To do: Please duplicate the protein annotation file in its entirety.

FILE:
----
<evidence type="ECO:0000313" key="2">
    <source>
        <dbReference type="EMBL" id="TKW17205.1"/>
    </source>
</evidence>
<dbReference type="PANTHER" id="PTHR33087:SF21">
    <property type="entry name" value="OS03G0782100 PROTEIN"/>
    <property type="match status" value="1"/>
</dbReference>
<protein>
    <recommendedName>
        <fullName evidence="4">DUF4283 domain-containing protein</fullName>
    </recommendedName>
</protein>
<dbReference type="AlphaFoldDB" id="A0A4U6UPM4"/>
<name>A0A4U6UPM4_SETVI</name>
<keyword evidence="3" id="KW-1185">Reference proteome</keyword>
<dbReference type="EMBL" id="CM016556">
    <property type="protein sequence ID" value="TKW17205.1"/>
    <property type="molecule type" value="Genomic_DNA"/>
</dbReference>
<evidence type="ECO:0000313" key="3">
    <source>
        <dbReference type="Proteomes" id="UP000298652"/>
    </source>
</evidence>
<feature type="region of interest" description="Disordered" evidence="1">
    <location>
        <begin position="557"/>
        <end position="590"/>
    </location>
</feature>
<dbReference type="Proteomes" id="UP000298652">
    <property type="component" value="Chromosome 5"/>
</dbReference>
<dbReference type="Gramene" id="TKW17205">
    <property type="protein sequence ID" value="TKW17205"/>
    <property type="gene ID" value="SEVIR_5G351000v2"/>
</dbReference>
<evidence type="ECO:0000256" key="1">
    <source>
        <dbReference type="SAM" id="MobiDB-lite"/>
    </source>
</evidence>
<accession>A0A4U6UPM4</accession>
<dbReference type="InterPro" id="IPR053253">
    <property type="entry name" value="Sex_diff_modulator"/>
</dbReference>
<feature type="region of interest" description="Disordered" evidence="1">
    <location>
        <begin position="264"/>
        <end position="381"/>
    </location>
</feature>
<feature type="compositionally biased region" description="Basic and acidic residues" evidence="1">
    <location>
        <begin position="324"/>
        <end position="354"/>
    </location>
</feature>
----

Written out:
<evidence type="ECO:0000313" key="2">
    <source>
        <dbReference type="EMBL" id="TKW17205.1"/>
    </source>
</evidence>
<dbReference type="PANTHER" id="PTHR33087:SF21">
    <property type="entry name" value="OS03G0782100 PROTEIN"/>
    <property type="match status" value="1"/>
</dbReference>
<protein>
    <recommendedName>
        <fullName evidence="4">DUF4283 domain-containing protein</fullName>
    </recommendedName>
</protein>
<dbReference type="AlphaFoldDB" id="A0A4U6UPM4"/>
<name>A0A4U6UPM4_SETVI</name>
<keyword evidence="3" id="KW-1185">Reference proteome</keyword>
<dbReference type="EMBL" id="CM016556">
    <property type="protein sequence ID" value="TKW17205.1"/>
    <property type="molecule type" value="Genomic_DNA"/>
</dbReference>
<evidence type="ECO:0000313" key="3">
    <source>
        <dbReference type="Proteomes" id="UP000298652"/>
    </source>
</evidence>
<feature type="region of interest" description="Disordered" evidence="1">
    <location>
        <begin position="557"/>
        <end position="590"/>
    </location>
</feature>
<dbReference type="Proteomes" id="UP000298652">
    <property type="component" value="Chromosome 5"/>
</dbReference>
<dbReference type="Gramene" id="TKW17205">
    <property type="protein sequence ID" value="TKW17205"/>
    <property type="gene ID" value="SEVIR_5G351000v2"/>
</dbReference>
<evidence type="ECO:0000256" key="1">
    <source>
        <dbReference type="SAM" id="MobiDB-lite"/>
    </source>
</evidence>
<accession>A0A4U6UPM4</accession>
<dbReference type="InterPro" id="IPR053253">
    <property type="entry name" value="Sex_diff_modulator"/>
</dbReference>
<feature type="region of interest" description="Disordered" evidence="1">
    <location>
        <begin position="264"/>
        <end position="381"/>
    </location>
</feature>
<feature type="compositionally biased region" description="Basic and acidic residues" evidence="1">
    <location>
        <begin position="324"/>
        <end position="354"/>
    </location>
</feature>